The biological aspects of contemporary problems and issues will be explored. Selected topics will be chosen from the areas of Medicine and the Environment. Students will participate in discussions and class activities that will assess decision-making criteria relative to the issues being presented.

BIO-204 General Botany

 Catalog Description: BIO-204

3 lecture hours, 3 laboratory hours, 4 credits.  
This is a general botany course that will study plant morphology and physiology of herbaceous and woody plant divisions within the plant kingdom as well as other related plant-like organisms.  Topics covered include plant structure and function, plant growth, transpiration, photosynthesis, evolution, and reproductive cycles.  The course concludes with the diversity of flowers and plant life.  Laboratory work includes microscopic examination of cells and tissues of typical plants.  The course will also require an investigative plant project by each student.

Instructional Materials:

  • Photo: Botany text (Mauseth)Botany: An Introduction to Plant Biology, 3rd Ed. (James D. Mauseth)
  • A Photographic Atlas for the Botany Laboratory, 4th Ed. (Van DeGraff, Rushforth, & Crawley)

BIO-113 Neurobiology

 Course Description: BIO-113

2 lect., 2 lab, 3 cr.
This course is designed for students of Physical Therapy Assistants, Occupational Therapy Assistants, and other Health Sciences. It will provide the student with a foundation for understanding neurological dysfunction. Integration, rather than segregation, between structure and function are emphasized. This course will enable the student to be conversant in the structure and function of the nervous system, with emphasis on sensorimotor integration and neuromuscular physiology. The organizing theme is the regulation of body function, how the nervous system is influenced during development, learning, and by disease, or trauma. This is illustrated in a multidisciplinary fashion: morphology, physiology, biochemistry and clinical manifestations. Examples of pathological, occupational and environmental causes of neurological disease are highlighted through lectures and student presentations. The different approaches used in diagnosis and understanding physical impairment are stressed as essential components of devising effective therapy.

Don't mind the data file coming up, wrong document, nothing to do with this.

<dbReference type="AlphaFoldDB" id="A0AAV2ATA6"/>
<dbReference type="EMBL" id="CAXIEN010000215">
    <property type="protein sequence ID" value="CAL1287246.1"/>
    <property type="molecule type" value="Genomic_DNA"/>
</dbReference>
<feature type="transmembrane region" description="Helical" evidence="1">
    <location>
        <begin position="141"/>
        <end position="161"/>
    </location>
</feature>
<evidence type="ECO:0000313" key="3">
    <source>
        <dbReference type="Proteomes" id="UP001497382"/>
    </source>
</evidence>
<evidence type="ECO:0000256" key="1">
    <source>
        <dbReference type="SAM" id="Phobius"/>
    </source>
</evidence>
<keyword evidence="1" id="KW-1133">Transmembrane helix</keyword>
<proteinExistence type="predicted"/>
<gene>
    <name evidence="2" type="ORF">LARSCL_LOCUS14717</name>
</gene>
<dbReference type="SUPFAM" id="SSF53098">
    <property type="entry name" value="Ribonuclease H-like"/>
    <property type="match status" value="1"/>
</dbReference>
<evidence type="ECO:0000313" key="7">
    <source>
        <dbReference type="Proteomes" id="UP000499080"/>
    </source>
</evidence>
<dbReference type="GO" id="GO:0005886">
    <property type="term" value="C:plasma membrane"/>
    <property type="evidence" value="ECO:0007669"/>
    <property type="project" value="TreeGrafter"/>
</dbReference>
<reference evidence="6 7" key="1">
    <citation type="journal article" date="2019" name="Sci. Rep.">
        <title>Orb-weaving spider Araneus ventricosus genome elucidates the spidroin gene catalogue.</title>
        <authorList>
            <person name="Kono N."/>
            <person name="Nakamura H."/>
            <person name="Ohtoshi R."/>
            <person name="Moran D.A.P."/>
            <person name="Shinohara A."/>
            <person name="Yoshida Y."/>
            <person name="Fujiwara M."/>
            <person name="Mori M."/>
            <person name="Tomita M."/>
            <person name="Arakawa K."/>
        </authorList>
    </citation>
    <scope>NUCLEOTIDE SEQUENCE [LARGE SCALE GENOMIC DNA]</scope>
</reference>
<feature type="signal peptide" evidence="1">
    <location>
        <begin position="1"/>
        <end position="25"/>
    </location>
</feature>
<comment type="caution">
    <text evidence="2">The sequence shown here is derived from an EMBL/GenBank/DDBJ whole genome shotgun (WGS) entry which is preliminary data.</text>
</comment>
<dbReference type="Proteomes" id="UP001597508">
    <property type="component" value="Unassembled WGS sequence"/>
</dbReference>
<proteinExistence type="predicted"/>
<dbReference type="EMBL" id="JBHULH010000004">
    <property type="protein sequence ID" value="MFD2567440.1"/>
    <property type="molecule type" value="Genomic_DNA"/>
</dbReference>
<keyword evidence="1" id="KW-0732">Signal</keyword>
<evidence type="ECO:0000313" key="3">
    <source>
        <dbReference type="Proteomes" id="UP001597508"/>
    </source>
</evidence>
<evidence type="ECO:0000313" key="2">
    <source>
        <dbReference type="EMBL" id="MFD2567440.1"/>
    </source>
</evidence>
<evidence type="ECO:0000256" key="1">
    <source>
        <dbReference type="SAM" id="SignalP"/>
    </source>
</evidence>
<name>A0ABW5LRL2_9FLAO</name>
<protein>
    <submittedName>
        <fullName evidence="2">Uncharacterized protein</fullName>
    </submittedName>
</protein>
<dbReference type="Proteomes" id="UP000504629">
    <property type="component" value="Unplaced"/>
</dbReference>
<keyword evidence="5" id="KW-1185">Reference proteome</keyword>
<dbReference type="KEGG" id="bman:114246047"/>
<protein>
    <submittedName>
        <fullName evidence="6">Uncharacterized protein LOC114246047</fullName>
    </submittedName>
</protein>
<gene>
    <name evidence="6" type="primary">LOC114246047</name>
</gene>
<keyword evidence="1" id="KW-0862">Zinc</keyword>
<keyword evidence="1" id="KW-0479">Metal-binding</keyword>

Prerequisite: BIO-112

Instructional Materials:

  • Photo: Neurobiology textbookText: The Human Brain: An Introduction to Its Functional Anatomy, 5th edition, John Nolte, Mosby, 2002

BIO-115 Human Biology

 Course Description: BIO-115

3 lect., 3 lab., 4 cr. (Fall)

Human anatomy, physiology and pathology are discussed in lectures. Laboratory work includes microscopic study of tissues and a dissection of the cat. The anatomy of the cat is correlated with human anatomy.

Prerequisite: BIO-110 or BIO-101.

Instructional Materials:

  • Photo: Human Biology TextbookPhoto: Human Biology Lab manualText: Essentials of Human Anatomy & Physiology, 8th ed, Elaine N. Marieb, Benjamin Cummings, 2005
  • Laboratory Manual: Human Anatomy & Physiology Laboratory Manual (cat version); 8th ed, Elaine N. Marieb, Benjamin Cummings, 2005

BIO 146 - Avian Biology

 

BIO 205 - General Ecology